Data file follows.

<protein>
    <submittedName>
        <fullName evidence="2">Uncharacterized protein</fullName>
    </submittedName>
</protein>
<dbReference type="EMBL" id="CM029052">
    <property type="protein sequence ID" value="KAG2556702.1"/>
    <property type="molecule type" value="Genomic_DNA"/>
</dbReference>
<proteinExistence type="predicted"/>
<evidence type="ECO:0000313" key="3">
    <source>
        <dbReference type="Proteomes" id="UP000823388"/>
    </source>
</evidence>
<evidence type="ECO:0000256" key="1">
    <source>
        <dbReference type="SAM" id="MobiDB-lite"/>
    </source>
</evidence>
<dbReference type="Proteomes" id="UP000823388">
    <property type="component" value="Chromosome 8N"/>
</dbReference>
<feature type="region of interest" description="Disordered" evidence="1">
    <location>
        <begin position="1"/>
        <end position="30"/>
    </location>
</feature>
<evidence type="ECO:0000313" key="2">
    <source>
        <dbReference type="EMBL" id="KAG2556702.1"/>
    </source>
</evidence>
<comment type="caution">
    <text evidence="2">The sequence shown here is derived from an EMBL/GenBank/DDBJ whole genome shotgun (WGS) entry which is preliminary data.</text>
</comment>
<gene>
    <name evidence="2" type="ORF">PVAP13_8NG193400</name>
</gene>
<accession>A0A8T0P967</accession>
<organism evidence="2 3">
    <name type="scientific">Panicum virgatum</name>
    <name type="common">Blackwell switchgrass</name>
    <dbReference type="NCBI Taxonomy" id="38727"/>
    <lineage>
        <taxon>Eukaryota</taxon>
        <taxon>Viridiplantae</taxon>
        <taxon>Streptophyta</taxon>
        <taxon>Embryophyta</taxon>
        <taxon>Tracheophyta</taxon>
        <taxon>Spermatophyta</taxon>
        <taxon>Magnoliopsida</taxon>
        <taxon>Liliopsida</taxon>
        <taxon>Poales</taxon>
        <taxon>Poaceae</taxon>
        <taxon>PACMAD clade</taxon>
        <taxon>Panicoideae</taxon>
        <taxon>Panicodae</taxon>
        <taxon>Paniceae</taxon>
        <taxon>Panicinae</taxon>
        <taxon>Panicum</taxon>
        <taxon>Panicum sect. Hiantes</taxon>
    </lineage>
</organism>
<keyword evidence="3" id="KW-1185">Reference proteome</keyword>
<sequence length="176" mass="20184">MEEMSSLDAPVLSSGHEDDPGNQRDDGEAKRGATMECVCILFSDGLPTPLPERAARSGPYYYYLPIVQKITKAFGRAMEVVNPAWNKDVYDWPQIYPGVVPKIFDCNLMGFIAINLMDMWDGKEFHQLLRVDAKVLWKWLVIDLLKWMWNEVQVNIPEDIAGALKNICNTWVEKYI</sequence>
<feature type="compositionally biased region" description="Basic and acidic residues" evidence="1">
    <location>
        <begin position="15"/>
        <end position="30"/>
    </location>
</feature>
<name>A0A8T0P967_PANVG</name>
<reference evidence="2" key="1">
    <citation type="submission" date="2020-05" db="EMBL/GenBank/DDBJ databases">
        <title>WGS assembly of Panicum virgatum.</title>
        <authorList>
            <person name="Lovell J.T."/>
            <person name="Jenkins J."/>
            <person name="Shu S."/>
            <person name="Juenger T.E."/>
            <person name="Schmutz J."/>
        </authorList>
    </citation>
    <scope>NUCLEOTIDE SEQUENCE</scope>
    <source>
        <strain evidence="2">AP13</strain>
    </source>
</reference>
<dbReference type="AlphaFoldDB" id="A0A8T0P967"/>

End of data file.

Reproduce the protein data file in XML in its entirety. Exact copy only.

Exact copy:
<protein>
    <submittedName>
        <fullName evidence="2">Uncharacterized protein</fullName>
    </submittedName>
</protein>
<dbReference type="EMBL" id="CM029052">
    <property type="protein sequence ID" value="KAG2556702.1"/>
    <property type="molecule type" value="Genomic_DNA"/>
</dbReference>
<proteinExistence type="predicted"/>
<evidence type="ECO:0000313" key="3">
    <source>
        <dbReference type="Proteomes" id="UP000823388"/>
    </source>
</evidence>
<evidence type="ECO:0000256" key="1">
    <source>
        <dbReference type="SAM" id="MobiDB-lite"/>
    </source>
</evidence>
<dbReference type="Proteomes" id="UP000823388">
    <property type="component" value="Chromosome 8N"/>
</dbReference>
<feature type="region of interest" description="Disordered" evidence="1">
    <location>
        <begin position="1"/>
        <end position="30"/>
    </location>
</feature>
<evidence type="ECO:0000313" key="2">
    <source>
        <dbReference type="EMBL" id="KAG2556702.1"/>
    </source>
</evidence>
<comment type="caution">
    <text evidence="2">The sequence shown here is derived from an EMBL/GenBank/DDBJ whole genome shotgun (WGS) entry which is preliminary data.</text>
</comment>
<gene>
    <name evidence="2" type="ORF">PVAP13_8NG193400</name>
</gene>
<accession>A0A8T0P967</accession>
<organism evidence="2 3">
    <name type="scientific">Panicum virgatum</name>
    <name type="common">Blackwell switchgrass</name>
    <dbReference type="NCBI Taxonomy" id="38727"/>
    <lineage>
        <taxon>Eukaryota</taxon>
        <taxon>Viridiplantae</taxon>
        <taxon>Streptophyta</taxon>
        <taxon>Embryophyta</taxon>
        <taxon>Tracheophyta</taxon>
        <taxon>Spermatophyta</taxon>
        <taxon>Magnoliopsida</taxon>
        <taxon>Liliopsida</taxon>
        <taxon>Poales</taxon>
        <taxon>Poaceae</taxon>
        <taxon>PACMAD clade</taxon>
        <taxon>Panicoideae</taxon>
        <taxon>Panicodae</taxon>
        <taxon>Paniceae</taxon>
        <taxon>Panicinae</taxon>
        <taxon>Panicum</taxon>
        <taxon>Panicum sect. Hiantes</taxon>
    </lineage>
</organism>
<keyword evidence="3" id="KW-1185">Reference proteome</keyword>
<sequence length="176" mass="20184">MEEMSSLDAPVLSSGHEDDPGNQRDDGEAKRGATMECVCILFSDGLPTPLPERAARSGPYYYYLPIVQKITKAFGRAMEVVNPAWNKDVYDWPQIYPGVVPKIFDCNLMGFIAINLMDMWDGKEFHQLLRVDAKVLWKWLVIDLLKWMWNEVQVNIPEDIAGALKNICNTWVEKYI</sequence>
<feature type="compositionally biased region" description="Basic and acidic residues" evidence="1">
    <location>
        <begin position="15"/>
        <end position="30"/>
    </location>
</feature>
<name>A0A8T0P967_PANVG</name>
<reference evidence="2" key="1">
    <citation type="submission" date="2020-05" db="EMBL/GenBank/DDBJ databases">
        <title>WGS assembly of Panicum virgatum.</title>
        <authorList>
            <person name="Lovell J.T."/>
            <person name="Jenkins J."/>
            <person name="Shu S."/>
            <person name="Juenger T.E."/>
            <person name="Schmutz J."/>
        </authorList>
    </citation>
    <scope>NUCLEOTIDE SEQUENCE</scope>
    <source>
        <strain evidence="2">AP13</strain>
    </source>
</reference>
<dbReference type="AlphaFoldDB" id="A0A8T0P967"/>